No greater good

I’ve been considering the idea of the “greater good” lately. It is a term used quite liberally in election seasons, and we have a particularly lively one going on at the moment.

I’m not generally inclined to participate in political life, at least not in the way that most people construe that term. You might call me a skeptic. I think of myself as a realist. I understand that every social interaction is, at least in some way, political, but I chose to exercise my politics one interaction at a time. Perhaps that is why it struck me as interesting this week when the democratic presidential nominee chose to hang her campaign on an idea that I’ve carried around with me for some time. She said that her Methodist upbringing instilled in her the desire to: “do all the good you can, for all the people you can, in all the ways you can, as long as ever you can.”

The idea is not hers, of course. It comes from John Wesley, the 18th century founder of the Methodist movement. He never said it in those words exactly, but Methodists have adopted and attributed this stylized version of what he actually wrote in the ‘General Rules’ of Methodism. Those three rules, in short, are:

Do no harm.

Do good.

Attend upon the ordinances of God

He extrapolated that second rule a bit, writing: “Do all the good that you can,” and “secondly, By doing good, by being in every kind merciful after their power, as they have opportunity” he expected those in his movement to go about “doing good of every possible sort and as far as is possible to all men.”

Not everyone speaks 18th century, so it’s probably good we’ve gussied up the quote a bit.

What has always been more to my interest, however, is that Wesley goes on to list all sorts of concrete acts that meet the definition of good, such as feeding the hungry, clothing the naked, visiting those who are sick or in prison, and the like. The concrete good in front of me compels me far more than the abstract good floating off in the ether.

What’s more is that the implication of the third rule is that we have to be attentive to engaging in practices that form us into the kind of people we want ourselves to be or, as Wesley would say, the kind of people God wants us to be. You don’t have to believe in God to understand the mechanics of this.

You are the aggregate of your actions. Even the very small ones.

This Wesleyan moral directive has served as a compass for me long before Mrs. Clinton spoke this week, but her words gave me pause to consider afresh what I thought about good and evil and the way those things play out in real life. I weighed that simple yet positive message against the virulent stream of hate I’ve been hearing and I realized something. I realized that although politicians love to talk about the “greater good,” I’m no longer sure I believe there is such a thing. I’ve come to understand the greater good as one of those concepts so often employed to justify a litany of lesser evils, that it seems almost disingenuous. A mirage at best. But, if there is no greater good, what do we have left?

No worry, we have something better.  We have plain old ordinary good.

What I mean by that is that we have individual choice and responsibility. In lieu of the “greater good” I submit that there are simply good and bad actions, no matter how large or small, and that individual actions can be judged as good and bad insofar as they are the types of actions that make us into generally good or bad people. Moral formation is habitual and the idea of an goodness at this level is something I can grasp; something that seems worthwhile. It seems small, but it reverberates.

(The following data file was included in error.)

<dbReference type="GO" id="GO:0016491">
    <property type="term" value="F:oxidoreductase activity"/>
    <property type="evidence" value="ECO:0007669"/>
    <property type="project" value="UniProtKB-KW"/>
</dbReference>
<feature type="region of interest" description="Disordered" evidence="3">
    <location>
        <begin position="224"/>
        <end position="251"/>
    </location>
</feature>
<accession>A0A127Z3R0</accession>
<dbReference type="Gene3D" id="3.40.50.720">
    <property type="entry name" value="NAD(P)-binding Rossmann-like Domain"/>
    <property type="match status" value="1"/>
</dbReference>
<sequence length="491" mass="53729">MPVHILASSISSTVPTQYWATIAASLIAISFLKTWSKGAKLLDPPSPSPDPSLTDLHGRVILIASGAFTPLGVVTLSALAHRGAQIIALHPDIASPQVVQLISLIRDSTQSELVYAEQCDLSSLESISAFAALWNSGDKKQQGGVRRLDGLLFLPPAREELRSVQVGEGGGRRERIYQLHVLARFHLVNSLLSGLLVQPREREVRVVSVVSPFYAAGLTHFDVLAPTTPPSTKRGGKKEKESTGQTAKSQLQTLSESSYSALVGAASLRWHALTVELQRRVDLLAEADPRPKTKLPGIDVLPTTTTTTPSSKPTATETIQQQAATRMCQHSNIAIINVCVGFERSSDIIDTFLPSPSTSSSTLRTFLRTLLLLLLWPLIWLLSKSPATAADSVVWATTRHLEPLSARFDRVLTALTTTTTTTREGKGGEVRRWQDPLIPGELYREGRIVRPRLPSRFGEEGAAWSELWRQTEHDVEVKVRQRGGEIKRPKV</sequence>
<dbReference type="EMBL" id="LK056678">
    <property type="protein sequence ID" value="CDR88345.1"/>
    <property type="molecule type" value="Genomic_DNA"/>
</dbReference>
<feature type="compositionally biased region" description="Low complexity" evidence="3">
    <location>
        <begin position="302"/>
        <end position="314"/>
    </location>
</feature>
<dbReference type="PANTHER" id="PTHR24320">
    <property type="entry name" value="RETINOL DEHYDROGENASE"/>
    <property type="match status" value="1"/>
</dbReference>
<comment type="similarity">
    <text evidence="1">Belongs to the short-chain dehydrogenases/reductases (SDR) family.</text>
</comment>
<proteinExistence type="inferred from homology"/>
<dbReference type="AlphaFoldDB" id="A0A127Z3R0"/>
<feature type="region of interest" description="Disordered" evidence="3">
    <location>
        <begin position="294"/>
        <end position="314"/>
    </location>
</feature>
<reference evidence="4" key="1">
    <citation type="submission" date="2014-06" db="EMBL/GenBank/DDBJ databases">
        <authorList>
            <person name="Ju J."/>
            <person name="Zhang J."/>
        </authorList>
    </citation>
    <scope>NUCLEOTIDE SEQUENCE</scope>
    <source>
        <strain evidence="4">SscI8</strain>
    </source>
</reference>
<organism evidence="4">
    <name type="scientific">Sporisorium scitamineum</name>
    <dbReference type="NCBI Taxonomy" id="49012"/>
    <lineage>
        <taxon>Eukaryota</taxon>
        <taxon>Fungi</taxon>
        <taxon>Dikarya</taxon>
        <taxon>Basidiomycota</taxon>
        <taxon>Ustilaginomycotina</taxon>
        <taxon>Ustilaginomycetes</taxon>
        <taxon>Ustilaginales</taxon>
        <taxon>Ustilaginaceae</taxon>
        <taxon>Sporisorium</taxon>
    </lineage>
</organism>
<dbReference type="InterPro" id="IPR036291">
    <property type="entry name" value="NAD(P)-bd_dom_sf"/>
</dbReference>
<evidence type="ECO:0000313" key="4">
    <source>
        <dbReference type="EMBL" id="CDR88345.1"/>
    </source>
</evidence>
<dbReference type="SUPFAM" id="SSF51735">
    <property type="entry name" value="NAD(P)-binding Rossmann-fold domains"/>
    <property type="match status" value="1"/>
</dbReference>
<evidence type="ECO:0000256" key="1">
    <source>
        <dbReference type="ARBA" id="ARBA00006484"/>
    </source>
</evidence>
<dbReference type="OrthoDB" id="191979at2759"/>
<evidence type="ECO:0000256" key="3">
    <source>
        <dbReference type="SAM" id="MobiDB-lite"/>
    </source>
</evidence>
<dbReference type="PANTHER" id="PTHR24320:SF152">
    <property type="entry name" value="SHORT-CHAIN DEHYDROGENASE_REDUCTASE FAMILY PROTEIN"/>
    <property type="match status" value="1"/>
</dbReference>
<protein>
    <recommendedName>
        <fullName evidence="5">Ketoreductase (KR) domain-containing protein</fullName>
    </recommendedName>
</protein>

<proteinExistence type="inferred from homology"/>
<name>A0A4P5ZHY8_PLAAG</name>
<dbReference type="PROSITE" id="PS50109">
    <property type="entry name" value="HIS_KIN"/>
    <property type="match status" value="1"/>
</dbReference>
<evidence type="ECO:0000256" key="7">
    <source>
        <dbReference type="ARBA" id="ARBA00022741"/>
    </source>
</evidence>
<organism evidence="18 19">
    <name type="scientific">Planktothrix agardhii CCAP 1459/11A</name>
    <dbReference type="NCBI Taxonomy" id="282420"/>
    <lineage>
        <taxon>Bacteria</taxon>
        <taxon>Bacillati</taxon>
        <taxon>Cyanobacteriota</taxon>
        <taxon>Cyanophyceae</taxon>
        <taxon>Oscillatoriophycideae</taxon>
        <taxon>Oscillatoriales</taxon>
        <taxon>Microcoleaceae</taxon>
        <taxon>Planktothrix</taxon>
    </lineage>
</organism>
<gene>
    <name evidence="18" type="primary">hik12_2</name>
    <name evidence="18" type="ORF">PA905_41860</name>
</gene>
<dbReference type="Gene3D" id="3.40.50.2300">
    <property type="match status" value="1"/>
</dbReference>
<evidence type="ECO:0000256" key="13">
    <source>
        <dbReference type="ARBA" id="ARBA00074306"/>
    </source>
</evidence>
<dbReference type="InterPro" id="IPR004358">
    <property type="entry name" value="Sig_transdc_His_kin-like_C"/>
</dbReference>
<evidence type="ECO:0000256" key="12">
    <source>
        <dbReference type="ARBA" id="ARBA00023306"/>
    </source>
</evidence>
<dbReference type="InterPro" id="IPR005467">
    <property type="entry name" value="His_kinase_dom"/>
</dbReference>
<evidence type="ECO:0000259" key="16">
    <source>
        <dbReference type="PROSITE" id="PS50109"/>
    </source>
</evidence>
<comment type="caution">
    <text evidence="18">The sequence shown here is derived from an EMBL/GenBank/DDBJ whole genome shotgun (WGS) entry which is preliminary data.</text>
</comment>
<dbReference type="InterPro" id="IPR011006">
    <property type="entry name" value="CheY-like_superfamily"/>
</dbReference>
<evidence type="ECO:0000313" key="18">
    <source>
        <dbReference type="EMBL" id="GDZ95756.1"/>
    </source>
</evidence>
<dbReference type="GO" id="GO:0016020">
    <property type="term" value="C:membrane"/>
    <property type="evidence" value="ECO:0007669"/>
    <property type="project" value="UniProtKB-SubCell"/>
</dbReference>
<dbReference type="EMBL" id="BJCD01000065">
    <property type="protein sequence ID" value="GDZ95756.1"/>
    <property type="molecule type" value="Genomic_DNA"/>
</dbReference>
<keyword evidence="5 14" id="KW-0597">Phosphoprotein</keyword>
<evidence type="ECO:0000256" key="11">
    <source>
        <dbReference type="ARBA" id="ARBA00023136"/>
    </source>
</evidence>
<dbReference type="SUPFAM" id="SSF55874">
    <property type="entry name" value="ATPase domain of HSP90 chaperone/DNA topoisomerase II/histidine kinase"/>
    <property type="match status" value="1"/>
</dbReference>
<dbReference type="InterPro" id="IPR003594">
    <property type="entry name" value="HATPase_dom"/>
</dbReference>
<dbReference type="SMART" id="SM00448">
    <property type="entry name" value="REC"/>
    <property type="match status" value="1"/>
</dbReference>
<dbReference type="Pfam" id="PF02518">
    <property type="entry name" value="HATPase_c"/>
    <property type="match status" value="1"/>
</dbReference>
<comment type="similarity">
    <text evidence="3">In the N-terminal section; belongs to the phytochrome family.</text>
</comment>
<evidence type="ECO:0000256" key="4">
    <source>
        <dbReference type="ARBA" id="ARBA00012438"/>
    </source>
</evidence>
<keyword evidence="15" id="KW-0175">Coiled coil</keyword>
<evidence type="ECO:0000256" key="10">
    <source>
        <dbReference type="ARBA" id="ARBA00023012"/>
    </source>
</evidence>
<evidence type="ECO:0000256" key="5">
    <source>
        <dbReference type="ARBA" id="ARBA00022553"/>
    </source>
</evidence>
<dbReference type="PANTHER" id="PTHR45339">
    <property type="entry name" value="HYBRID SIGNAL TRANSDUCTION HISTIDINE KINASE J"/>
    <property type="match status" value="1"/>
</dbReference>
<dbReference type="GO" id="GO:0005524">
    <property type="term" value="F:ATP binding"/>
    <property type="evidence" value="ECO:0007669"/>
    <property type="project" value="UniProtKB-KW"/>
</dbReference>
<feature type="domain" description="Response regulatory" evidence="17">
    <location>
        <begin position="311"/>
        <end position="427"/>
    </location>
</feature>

Aristotle would back me up here to a point (I think). In the second book of “The Nichomachean Ethics’ he writes:

“Virtue, as we have seen, consists of two kinds, intellectual virtue and moral virtue. Intellectual virtue or excellence owes its origin and development chiefly to teaching, and for that reason requires experience and time. Moral virtue, on the other hand, is formed by habit…”

He goes on to explain that the virtues aren’t implanted in us by nature, but that “we are by nature equipped with the ability to receive them, and habit brings this ability to completion and fulfillment.”

It’s like learning to floss your teeth. You become good by choosing to do good things. This is classic virtue ethics* and if you want to read more contemporary riffs on the theme I suggest you look to the work of Alisdair MacIntyre or Samuel Wells. It is a deep well.

At the end of the day, I believe there is probably a common good and we sometimes have to offer a bit of ourselves to achieve that, but for my money I’ll go on trying to do all the good I can for all the people I can in all the ways I can as long as I can. That’s about all I can do, but at least it’s a start.




*(This line of Aristotelian ethics often leads to an ultimate conclusion that there is such a thing as the “greater good” and even the “greatest good,” but as I said, I’m skeptical there is such a thing.)


3 Comments Add yours

  1. John says:

    Outstanding and well said.


  2. Norm Jennings says:

    I have read this several times since its post. To do good or not, to be or not to be, that is the question. Can the greater good be thought of as an aggregate of the common good? In that case, to do good for as many and much, for as long as you can leads to a richness of soul. Be that then, and be well. Thanks for the trip.

    Liked by 1 person

  3. Thank you for this. I needed to read this today. I also do not consider myself to be a political person, but this election cycle has been particularly mind-consuming. A reminder to withdraw from the histrionics and simply to do good things, one act at time, one act after another…well, that’s a message that needs to go viral.


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